Schools may run out of utility money by March

Schools may run out of utility money by March

Promised energy savings fail to materialize

By Heather Michon, correspondent

Fluvanna County Public Schools Superintendent Chuck Winker began his presentation to the Fluvanna Board of Supervisors on the fiscal year 2020 (FY20) budget with an apology.

Earlier this year, he had asked the board for $150,000 to fix the roof at Carysbrook Elementary with a promise to replace the money with funds due from the state by the end of the year. But in the summer, he said, the state abruptly told schools across Virginia that they would not be receiving that money.

Between that surprise announcement and higher-than-expected utility expenditures, Winker had $275,000 less than he had projected.

While both County Administrator Steve Nichols and the supervisors assured him they understood what had happened and it was clearly not his fault, his failure to make good on his promise clearly weighed on Winker’s conscience. “My word is my bond,” he said several times.

Looking ahead to FY20, Winkler said he and Brenda Gilliam, executive director for curriculum and finance, were assessing their need for more staff and instructional technology for the county’s nearly 3,500 students.

They expect the high school to reach a record 1,500 enrollments in 2019. When the new facility opened, they had 1,250 students. The high school population is increasing more quickly than the elementary and middle schools, in part because many local private schools only go to eighth grade.

Right now, Fluvanna spends $10,500 per student, below the state average of $12,000.

Each new teacher costs an average of $65,000, with the state picking up about $50,000 and the county funding the remaining $15,000 in salary and benefits. Winkler is considering asking for six new staff positions, mainly for the high school.

Some other items that may be on his final budget proposal are $80,000 for increased mental health support staff, $70,000 for a dedicated homebound teacher, and money to increase the daily pay rate for substitute teachers and nurses.

One big item of concern for Winkler is the cost of heating, cooling, and lighting school buildings. “Folks, I got utility bills,” he said.

Earlier this year, the schools were outfitted with new, more efficient Trane environmental control systems, with the promise of major savings in utility costs. So far, the savings have not materialized.

Winker projected a savings of $142,000. Actual savings have been only $67,000. He’s concerned he’s going to run out of money budgeted for utilities in March, well before the end of FY19.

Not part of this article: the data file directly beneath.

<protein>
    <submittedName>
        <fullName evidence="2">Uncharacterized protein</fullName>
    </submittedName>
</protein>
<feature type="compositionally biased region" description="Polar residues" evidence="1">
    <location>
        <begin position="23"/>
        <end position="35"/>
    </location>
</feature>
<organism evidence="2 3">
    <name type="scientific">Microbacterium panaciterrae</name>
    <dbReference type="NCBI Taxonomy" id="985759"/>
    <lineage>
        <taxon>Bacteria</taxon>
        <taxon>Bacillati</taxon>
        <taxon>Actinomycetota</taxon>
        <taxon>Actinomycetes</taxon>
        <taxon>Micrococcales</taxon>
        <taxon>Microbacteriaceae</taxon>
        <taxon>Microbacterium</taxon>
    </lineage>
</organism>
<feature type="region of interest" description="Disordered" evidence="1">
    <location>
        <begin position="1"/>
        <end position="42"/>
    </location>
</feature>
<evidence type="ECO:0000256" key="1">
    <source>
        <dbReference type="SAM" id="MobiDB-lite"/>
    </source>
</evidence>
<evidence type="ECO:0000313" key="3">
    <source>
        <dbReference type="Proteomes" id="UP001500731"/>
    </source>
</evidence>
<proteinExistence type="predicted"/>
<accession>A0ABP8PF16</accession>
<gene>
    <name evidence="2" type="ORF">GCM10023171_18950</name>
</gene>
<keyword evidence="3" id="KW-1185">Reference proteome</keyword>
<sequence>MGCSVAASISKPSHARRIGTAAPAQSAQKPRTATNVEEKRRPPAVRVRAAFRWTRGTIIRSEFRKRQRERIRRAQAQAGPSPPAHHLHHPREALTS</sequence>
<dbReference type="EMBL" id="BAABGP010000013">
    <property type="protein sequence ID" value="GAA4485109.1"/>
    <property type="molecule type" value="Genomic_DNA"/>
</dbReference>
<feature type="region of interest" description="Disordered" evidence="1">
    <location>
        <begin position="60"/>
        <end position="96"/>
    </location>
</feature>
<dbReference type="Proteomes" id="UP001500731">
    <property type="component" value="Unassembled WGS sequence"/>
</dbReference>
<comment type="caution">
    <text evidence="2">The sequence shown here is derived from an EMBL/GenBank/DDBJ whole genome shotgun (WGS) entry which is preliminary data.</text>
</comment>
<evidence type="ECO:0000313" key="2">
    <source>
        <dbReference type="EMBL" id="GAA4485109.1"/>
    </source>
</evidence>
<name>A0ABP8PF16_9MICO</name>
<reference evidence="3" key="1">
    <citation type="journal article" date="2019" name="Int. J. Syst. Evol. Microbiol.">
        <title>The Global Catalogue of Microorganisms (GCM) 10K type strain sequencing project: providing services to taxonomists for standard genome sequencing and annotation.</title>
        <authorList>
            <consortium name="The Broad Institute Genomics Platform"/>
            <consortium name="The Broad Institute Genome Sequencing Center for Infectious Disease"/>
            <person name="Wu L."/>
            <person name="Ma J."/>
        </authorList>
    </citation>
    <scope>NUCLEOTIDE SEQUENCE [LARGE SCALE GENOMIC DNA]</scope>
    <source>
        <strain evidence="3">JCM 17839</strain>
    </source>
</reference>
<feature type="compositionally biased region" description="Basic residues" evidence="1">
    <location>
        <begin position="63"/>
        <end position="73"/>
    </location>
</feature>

The good news, as Nichols pointed out, that in the summer of 2019, Trane will begin auditing the system and will pay the difference between expected and actual savings.

Increased costs predicted

Finance Director Eric Dahl gave a brief overview of the draft Comprehensive Annual Financial Report (CAFR) and some of the items that will need funding in FY20.

One major item is the expected rise in the county’s health insurance rates. The final figures won’t be in until the county meets with insurers early in 2019, but Dahl said they might want to set aside $300,000 to $500,000 to cover a potential increase.

Several departments have put in requests for increased staffing and positions, including the sheriff’s office, the library, social services, and public works.

Nichols is also looking at modest pay increases for people who serve on county boards. Most haven’t seen a pay raise since 2014.

The budgeting process will go on well into the new year, with both the schools and county departments presenting more formal requests sometime in February.


Joe Shaver, a local coordinator with One Virginia 2021, gave a presentation on the organization’s work to reform the state’s redistricting laws.

Virginia, like many states, put control of drawing the electoral map in the hands of whichever party controls the legislature at the time. Some say this system results in voting districts drawn to all but guarantee the party in power will maintain a majority in that district.

“It’s an abuse that’s been carried out by Republicans and Democrats,” Shaver said. He described the practice as “a democracy-killer,” adding that it leads to voter apathy when they sense that the outcome of a local or statewide race is predetermined.

He asked the supervisors to consider passing a resolution in support of redistricting reform.

Project support

Chip Boyles from the Thomas Jefferson Planning District Commission (TJPDC) gave a presentation on some potential projects the commission could assist the county in carrying out.

Boyles said TJPDC could help the county win a community block grant for the Fork Union business district revitalization plan, which would help cover the cost of upgrading storefronts and signage and improve infrastructure and walkability.

Boyles was most enthused by the proposed Joint Small Area Zion Crossroads Plan, in which Fluvanna and Louisa would work together to look at the long-term needs that will arise as the Zion Crossroads area continues to expand.

Deer hunt

Supervisors renewed their annual approval for a deer hunt at Pleasant Grove. Wheelin’ Sportsmen, a nonprofit that holds hunting events all over the area for wheelchair-bound hunters, wants to hold its annual cull of the Pleasant Grove herd Jan. 4. The event has been held every winter since 2013 at Pleasant Grove.

JABA appointment

In one of the more humorous events of the night, the supervisors approved Linda Bernick to a position with the JABA Advisory Council – a seat previously held by Linda Bernick.

Her term expired at the end of April and she didn’t seek reappointment. But in the interim, she’s changed her mind. The supervisors noted that it’s not every day they appoint someone to be their own replacement.

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